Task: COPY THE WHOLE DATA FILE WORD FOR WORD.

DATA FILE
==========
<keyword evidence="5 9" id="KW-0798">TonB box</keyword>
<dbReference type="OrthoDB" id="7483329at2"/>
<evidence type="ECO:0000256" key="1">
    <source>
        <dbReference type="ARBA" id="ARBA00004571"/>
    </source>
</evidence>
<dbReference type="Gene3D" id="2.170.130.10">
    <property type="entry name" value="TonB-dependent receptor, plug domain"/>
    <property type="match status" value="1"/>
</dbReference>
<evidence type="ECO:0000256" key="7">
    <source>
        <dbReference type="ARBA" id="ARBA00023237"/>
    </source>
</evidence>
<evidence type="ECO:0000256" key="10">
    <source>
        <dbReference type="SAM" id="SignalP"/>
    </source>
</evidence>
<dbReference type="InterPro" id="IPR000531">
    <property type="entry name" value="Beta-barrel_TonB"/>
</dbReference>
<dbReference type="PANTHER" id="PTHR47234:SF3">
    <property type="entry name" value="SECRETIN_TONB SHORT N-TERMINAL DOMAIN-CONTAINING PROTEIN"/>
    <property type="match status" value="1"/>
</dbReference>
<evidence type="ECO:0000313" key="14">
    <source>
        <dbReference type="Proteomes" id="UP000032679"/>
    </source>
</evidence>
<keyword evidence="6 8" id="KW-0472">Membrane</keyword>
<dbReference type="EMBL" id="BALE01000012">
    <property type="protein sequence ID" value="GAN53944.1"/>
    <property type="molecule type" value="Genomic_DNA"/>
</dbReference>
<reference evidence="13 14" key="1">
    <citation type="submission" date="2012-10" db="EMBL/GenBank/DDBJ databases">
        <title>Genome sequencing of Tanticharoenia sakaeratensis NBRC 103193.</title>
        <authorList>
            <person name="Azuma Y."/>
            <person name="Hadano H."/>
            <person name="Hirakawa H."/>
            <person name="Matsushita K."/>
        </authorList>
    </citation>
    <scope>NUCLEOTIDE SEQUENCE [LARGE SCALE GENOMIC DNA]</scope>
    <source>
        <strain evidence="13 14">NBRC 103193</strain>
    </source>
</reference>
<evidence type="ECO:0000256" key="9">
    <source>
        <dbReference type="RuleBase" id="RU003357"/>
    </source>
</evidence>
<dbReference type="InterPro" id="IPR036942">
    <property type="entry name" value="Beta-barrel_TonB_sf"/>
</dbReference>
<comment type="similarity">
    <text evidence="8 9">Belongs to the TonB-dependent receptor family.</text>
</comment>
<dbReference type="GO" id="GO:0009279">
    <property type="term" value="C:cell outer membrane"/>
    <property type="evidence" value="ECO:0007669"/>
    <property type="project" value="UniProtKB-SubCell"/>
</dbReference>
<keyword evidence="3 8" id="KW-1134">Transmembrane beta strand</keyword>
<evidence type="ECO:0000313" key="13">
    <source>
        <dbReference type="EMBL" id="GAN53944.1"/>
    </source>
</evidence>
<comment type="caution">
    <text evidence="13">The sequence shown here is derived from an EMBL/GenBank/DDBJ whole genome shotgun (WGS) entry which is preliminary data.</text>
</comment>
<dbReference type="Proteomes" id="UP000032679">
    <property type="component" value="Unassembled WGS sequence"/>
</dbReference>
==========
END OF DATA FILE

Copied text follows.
<keyword evidence="5 9" id="KW-0798">TonB box</keyword>
<dbReference type="OrthoDB" id="7483329at2"/>
<evidence type="ECO:0000256" key="1">
    <source>
        <dbReference type="ARBA" id="ARBA00004571"/>
    </source>
</evidence>
<dbReference type="Gene3D" id="2.170.130.10">
    <property type="entry name" value="TonB-dependent receptor, plug domain"/>
    <property type="match status" value="1"/>
</dbReference>
<evidence type="ECO:0000256" key="7">
    <source>
        <dbReference type="ARBA" id="ARBA00023237"/>
    </source>
</evidence>
<evidence type="ECO:0000256" key="10">
    <source>
        <dbReference type="SAM" id="SignalP"/>
    </source>
</evidence>
<dbReference type="InterPro" id="IPR000531">
    <property type="entry name" value="Beta-barrel_TonB"/>
</dbReference>
<dbReference type="PANTHER" id="PTHR47234:SF3">
    <property type="entry name" value="SECRETIN_TONB SHORT N-TERMINAL DOMAIN-CONTAINING PROTEIN"/>
    <property type="match status" value="1"/>
</dbReference>
<evidence type="ECO:0000313" key="14">
    <source>
        <dbReference type="Proteomes" id="UP000032679"/>
    </source>
</evidence>
<keyword evidence="6 8" id="KW-0472">Membrane</keyword>
<dbReference type="EMBL" id="BALE01000012">
    <property type="protein sequence ID" value="GAN53944.1"/>
    <property type="molecule type" value="Genomic_DNA"/>
</dbReference>
<reference evidence="13 14" key="1">
    <citation type="submission" date="2012-10" db="EMBL/GenBank/DDBJ databases">
        <title>Genome sequencing of Tanticharoenia sakaeratensis NBRC 103193.</title>
        <authorList>
            <person name="Azuma Y."/>
            <person name="Hadano H."/>
            <person name="Hirakawa H."/>
            <person name="Matsushita K."/>
        </authorList>
    </citation>
    <scope>NUCLEOTIDE SEQUENCE [LARGE SCALE GENOMIC DNA]</scope>
    <source>
        <strain evidence="13 14">NBRC 103193</strain>
    </source>
</reference>
<evidence type="ECO:0000256" key="9">
    <source>
        <dbReference type="RuleBase" id="RU003357"/>
    </source>
</evidence>
<dbReference type="InterPro" id="IPR036942">
    <property type="entry name" value="Beta-barrel_TonB_sf"/>
</dbReference>
<comment type="similarity">
    <text evidence="8 9">Belongs to the TonB-dependent receptor family.</text>
</comment>
<dbReference type="GO" id="GO:0009279">
    <property type="term" value="C:cell outer membrane"/>
    <property type="evidence" value="ECO:0007669"/>
    <property type="project" value="UniProtKB-SubCell"/>
</dbReference>
<keyword evidence="3 8" id="KW-1134">Transmembrane beta strand</keyword>
<evidence type="ECO:0000313" key="13">
    <source>
        <dbReference type="EMBL" id="GAN53944.1"/>
    </source>
</evidence>
<comment type="caution">
    <text evidence="13">The sequence shown here is derived from an EMBL/GenBank/DDBJ whole genome shotgun (WGS) entry which is preliminary data.</text>
</comment>
<dbReference type="Proteomes" id="UP000032679">
    <property type="component" value="Unassembled WGS sequence"/>
</dbReference>